Britain unveiled plans for a new legal framework for electronic commerce
designed to spur its growth and boost public confidence in using e-mail and
But the government appeared to water down earlier proposals to allow police
sweeping powers to gain access to coded documents held on computers, according
to a Reuters report.
Trade Secretary Stephen Byers said the new proposals–contained in a
document entitled “Building Confidence in Electronic Commerce”–would give
Britain the most attractive legal framework in the world for doing e-business.
“The way we do business in the future is set to change dramatically. It is
essential that Britain is at the forefront of these changes and building trust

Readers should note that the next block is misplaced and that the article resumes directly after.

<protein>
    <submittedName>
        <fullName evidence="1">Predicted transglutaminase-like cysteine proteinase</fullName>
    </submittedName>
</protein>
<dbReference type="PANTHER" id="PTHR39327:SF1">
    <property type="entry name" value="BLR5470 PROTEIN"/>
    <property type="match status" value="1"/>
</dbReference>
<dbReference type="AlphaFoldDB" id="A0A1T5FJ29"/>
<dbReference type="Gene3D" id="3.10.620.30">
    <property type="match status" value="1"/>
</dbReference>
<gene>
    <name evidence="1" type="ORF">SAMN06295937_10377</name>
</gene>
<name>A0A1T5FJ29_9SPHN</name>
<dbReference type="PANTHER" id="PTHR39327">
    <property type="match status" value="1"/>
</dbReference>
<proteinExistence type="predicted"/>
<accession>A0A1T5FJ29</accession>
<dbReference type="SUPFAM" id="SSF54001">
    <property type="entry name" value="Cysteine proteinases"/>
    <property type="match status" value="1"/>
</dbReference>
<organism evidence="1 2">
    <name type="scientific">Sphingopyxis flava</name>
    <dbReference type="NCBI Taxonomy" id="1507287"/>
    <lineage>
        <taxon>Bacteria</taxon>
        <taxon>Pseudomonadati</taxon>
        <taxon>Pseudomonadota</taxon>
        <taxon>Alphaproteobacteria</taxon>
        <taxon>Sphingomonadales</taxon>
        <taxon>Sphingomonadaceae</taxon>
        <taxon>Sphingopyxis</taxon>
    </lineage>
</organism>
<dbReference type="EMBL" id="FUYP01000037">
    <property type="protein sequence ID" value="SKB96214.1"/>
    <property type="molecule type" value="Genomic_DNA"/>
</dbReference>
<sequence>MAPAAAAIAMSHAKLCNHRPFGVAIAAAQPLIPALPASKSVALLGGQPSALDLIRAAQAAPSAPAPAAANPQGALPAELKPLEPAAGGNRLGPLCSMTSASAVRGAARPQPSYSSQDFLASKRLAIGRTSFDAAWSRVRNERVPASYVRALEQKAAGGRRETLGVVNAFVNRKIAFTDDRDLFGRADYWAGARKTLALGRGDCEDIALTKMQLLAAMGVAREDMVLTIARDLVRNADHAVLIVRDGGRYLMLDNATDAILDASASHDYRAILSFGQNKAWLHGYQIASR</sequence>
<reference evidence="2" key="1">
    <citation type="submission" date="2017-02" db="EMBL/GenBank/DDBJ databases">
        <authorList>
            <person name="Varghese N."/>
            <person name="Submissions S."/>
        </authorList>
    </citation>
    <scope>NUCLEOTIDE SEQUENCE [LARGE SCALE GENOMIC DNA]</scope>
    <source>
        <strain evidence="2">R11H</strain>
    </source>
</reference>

is crucial,” he said.
“Our proposed legislation will. . .start removing the legal barriers to using
electronic means, instead of pens and paper. It will also enhance confidence
in the technologies which people can use to ensure that others cannot read
their credit card data when shopping online and businesses can ensure that
sensitive information is not being read by competitors.”
The document proposes to allow courts to recognize electronic signatures as
legally binding, and said other obstacles in existing law that require the use
of paper will be swept away where sensible.
The British Bankers’ Association said it welcomed the intention not to
discriminate between traditional and electronic ways of doing business.
The paper also signaled the government had been persuaded by the industry not
to press for new powers for the police to gain access to documents written in
secret codes and held by encryption services, known as Trusted Third Parties, or TTPs.
The government hopes to introduce legislation to parliament in April with a
view to the new laws being passed later in the year.